Create a free profile to get unlimited access to exclusive videos, breaking news, sweepstakes, and more!
On July 21, 1996, Sandra Perry, a 29-year-old Seattle-based mother of three, and her boyfriend, Robert Kowalski, 34, were vacationing at the Glacier Bear Lodge in Yakutat, Alaska, a popular fishing destination.
Kowalski claimed that in the middle of the night he’d heard a bear and grabbed a 12-gauge shotgun that was on hand for protection. While investigating the situation, Kowalski tripped and fell, he said, and as he got up, he accidentally shot Perry in the face and killed her.
Lt. Merlin Ehlers, a retired investigator with the Alaska State Troopers, described the scene as “devastating.”
“The top of her head was gone,” he told “Accident, Suicide or Murder,” airing Saturdays at 8/7c on Oxygen.
Perry’s family members were shaken by her horrifying death. “It broke us to the core,” said her sister Kathy Barnett.
Authorities had serious questions about the supposed mishap, including why Kowalski waited nearly 10 hours to report the shooting. Why didn’t he call for help?
Perry’s autopsy created another puzzle. There was a perfect circular mark on Perry’s chest that appeared to have been made by the muzzle of the shotgun. The physical evidence was inconsistent with Kowalski’s version of the deadly events.
An interview with a guest at the lodge added another layer of mystery to the case. The individual told officials that he believed he’d heard a heated argument before hearing a shotgun blast, according to a 2014 KTOO article.
However, officials didn’t have much information to glean from witnesses and Kowalski didn’t have a history of violence. The medical examiner classified Perry’s death as an accidental shooting.
Perry’s family grieved and grappled with the loss. Although they originally believed Kowalski was good for Perry, they began to have doubts at her funeral. They didn’t hear from him much after that, said Barnett.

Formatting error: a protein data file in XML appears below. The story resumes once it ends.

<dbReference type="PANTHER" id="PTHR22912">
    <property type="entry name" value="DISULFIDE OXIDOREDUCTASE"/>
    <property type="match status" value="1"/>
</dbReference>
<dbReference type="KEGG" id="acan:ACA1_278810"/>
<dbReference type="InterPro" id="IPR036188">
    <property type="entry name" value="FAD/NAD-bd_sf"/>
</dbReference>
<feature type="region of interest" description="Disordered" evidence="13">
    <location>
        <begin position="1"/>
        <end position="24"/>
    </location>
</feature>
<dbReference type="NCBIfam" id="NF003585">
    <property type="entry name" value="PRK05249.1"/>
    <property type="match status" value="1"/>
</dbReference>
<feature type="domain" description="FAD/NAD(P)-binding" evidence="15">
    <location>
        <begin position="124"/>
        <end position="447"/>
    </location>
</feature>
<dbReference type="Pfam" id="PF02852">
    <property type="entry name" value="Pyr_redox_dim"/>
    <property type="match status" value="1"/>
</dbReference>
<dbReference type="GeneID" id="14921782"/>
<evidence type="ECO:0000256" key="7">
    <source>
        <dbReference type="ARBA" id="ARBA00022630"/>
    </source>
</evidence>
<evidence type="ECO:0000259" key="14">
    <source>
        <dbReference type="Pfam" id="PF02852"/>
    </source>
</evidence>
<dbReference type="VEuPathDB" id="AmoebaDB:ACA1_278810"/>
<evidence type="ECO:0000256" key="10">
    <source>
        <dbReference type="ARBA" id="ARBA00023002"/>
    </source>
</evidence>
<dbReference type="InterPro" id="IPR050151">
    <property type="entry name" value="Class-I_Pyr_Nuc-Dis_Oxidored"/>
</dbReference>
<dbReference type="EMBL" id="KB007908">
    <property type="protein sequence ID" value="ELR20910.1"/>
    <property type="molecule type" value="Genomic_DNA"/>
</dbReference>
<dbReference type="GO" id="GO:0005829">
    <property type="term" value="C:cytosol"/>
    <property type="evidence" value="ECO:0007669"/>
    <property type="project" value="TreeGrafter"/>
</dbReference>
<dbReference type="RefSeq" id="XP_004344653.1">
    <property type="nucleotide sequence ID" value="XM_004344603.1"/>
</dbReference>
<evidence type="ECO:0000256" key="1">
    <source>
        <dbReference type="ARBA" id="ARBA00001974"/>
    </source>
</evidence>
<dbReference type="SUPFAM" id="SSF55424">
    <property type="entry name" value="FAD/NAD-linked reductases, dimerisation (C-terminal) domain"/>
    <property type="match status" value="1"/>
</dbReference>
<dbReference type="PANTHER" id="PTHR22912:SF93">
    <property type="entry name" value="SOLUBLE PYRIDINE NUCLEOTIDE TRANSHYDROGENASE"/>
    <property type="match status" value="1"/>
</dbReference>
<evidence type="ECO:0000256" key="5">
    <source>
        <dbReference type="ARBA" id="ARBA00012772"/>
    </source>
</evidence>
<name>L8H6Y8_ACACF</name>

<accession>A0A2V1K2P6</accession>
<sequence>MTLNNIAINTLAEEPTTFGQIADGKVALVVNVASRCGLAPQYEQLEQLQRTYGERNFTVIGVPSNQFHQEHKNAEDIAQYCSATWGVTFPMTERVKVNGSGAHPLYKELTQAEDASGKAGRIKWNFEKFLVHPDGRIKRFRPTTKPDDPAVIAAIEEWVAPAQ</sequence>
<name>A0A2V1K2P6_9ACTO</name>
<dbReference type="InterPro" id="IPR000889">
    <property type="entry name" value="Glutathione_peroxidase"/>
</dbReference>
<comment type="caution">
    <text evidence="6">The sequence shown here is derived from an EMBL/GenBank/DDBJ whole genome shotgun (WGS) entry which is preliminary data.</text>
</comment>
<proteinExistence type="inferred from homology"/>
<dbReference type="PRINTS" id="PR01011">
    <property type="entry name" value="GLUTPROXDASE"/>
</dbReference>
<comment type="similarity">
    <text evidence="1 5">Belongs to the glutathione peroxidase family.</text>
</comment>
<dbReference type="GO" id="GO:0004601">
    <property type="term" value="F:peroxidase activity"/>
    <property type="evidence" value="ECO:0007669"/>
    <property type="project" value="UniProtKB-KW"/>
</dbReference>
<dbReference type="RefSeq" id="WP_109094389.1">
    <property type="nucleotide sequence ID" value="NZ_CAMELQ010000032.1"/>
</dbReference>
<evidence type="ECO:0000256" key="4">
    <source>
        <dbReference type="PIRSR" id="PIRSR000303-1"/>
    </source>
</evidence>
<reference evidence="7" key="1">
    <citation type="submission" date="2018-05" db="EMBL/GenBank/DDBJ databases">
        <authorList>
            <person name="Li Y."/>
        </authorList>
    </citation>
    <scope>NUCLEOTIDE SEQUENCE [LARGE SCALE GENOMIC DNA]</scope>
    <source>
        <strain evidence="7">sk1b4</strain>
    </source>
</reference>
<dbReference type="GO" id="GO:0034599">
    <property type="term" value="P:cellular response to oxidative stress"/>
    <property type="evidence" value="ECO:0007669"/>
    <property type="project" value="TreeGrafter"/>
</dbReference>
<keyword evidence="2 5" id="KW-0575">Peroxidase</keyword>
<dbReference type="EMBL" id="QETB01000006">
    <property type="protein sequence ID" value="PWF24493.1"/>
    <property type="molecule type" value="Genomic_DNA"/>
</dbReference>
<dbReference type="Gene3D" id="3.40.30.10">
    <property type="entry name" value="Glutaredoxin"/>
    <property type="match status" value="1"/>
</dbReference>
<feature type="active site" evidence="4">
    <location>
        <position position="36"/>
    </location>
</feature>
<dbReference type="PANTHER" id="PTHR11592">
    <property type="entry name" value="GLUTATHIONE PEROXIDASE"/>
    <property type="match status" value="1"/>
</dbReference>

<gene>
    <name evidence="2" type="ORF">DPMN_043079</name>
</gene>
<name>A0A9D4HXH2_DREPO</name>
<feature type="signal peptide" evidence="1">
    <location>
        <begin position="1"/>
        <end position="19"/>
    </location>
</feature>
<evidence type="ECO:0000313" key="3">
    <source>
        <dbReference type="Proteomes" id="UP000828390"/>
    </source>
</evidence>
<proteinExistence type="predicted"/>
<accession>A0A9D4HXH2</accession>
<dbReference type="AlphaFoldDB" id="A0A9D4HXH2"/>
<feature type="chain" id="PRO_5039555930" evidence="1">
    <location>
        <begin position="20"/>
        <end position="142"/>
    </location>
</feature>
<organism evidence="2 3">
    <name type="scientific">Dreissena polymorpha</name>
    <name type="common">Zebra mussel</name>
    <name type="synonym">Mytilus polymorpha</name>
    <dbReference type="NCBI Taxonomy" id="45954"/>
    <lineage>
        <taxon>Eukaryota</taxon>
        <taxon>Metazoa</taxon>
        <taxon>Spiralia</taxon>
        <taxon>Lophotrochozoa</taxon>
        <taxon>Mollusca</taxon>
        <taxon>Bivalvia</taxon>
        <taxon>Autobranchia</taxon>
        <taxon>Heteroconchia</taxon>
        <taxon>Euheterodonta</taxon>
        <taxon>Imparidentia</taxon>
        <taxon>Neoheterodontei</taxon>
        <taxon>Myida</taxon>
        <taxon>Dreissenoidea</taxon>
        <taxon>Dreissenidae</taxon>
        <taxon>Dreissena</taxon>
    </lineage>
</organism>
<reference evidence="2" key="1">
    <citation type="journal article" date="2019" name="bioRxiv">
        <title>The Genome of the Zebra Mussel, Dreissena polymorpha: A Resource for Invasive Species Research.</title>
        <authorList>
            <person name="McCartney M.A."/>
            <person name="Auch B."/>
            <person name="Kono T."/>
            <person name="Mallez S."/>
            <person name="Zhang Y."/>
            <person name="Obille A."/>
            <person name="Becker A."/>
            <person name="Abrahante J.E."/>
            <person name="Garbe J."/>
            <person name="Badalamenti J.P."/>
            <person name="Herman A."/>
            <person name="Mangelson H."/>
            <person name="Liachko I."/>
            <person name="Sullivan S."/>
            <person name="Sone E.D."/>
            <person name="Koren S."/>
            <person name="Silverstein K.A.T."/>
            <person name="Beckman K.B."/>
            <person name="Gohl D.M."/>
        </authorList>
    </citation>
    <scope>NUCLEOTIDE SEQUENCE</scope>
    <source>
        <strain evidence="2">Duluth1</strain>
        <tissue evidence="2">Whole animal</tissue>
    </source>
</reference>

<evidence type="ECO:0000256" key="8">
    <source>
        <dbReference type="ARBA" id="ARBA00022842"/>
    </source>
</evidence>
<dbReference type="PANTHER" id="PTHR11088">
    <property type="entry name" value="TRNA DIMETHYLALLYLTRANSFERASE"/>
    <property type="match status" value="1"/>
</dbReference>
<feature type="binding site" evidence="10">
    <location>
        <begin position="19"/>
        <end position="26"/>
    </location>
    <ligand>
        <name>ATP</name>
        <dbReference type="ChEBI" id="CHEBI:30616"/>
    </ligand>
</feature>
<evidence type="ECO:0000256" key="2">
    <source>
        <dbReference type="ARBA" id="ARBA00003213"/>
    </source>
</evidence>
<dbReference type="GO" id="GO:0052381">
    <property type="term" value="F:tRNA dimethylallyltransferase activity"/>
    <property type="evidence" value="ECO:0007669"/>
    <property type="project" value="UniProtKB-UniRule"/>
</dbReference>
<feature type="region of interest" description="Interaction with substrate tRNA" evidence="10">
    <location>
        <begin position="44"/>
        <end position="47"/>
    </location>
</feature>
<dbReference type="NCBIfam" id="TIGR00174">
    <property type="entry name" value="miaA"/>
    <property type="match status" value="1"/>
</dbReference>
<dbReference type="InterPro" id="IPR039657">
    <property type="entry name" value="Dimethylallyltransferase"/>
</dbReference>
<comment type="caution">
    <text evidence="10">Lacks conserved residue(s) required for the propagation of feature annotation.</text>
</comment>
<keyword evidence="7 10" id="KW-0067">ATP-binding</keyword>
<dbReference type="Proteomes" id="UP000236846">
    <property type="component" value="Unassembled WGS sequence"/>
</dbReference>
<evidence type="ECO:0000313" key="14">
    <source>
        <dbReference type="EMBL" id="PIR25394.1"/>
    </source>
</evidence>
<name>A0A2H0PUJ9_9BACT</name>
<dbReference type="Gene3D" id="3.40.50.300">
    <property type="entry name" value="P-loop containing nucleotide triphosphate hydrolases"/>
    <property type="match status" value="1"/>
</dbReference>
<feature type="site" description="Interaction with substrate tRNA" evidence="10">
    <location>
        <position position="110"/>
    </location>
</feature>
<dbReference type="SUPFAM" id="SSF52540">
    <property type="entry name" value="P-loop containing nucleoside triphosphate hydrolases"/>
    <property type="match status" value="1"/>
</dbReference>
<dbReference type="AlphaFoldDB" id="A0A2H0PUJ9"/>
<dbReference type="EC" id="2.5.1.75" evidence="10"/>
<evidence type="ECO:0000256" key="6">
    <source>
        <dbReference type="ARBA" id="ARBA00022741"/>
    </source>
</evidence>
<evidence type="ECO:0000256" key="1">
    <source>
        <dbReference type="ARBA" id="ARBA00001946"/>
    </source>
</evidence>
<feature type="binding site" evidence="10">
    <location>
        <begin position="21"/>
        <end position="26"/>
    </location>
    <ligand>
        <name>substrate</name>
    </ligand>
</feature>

After about two years, they began to privately look into her shooting. Their investigation hit a roadblock, though, when they discovered that case evidence had been destroyed. That, they learned, was standard operating procedure in an accidental shooting.
Barnett filed a wrongful-death suit against Kowalski in civil court, according to a 12016 article from the Anchorage Daily News. He eventually had to pay $300,000 — $100,000 for each of Perry’s children.
The family sought to move on and to put the tragedy behind them. But a decade later, a shooting in Columbia Falls, Montana brought the events back in a flash.
On March 16, 2008, a 911 call reported that Lorraine Kay Morin, a 45-year-old mother of six children, had been shot to death. The shooter was Robert Kowalski, according to his roommate who Kowalski had told about the shooting.
Authorities raced to Morin’s home, where they found her dead with a v-shaped cut on her body. They sealed the place as a crime scene, while another unit went to Kowalski’s home.
A 29-hour standoff with authorities ensued during which Kowalski threatened suicide and waved a handgun. Kowalski was finally arrested after tear gas canisters were sent into his home.
Kowalski then claimed Morin came home intoxicated and they argued. He said he fired a gunshot into the TV set and then accidentally shot her in the face. He didn’t call for help and waited hours to inform anyone of the shooting, according to “Accident, Suicide or Murder.”
Kowalski was charged with murder, and in January 2019, he entered a guilty plea in the shooting death. In exchange for the plea, the county attorney’s office dismissed deliberate homicide charges and recommended Kowalski be sentenced to 40 years in prison.
Following Morin’s slaying, Perry’s case was reopened for investigation. The medical examiner re-categorized Perry’s death as a homicide. At trial, the jury was able to hear facts about the Morin case in Montana that echoed events in Alaska. In 2014, Kowalski was convicted of Perry’s murder and sentenced to 40 years in prison, the Associated Press reported at the time.
Crime Time is your destination for true crime stories from around the world, breaking crime news, and information about Oxygen's original true crime shows and documentaries. Sign up for Oxygen Insider for all the best true crime content.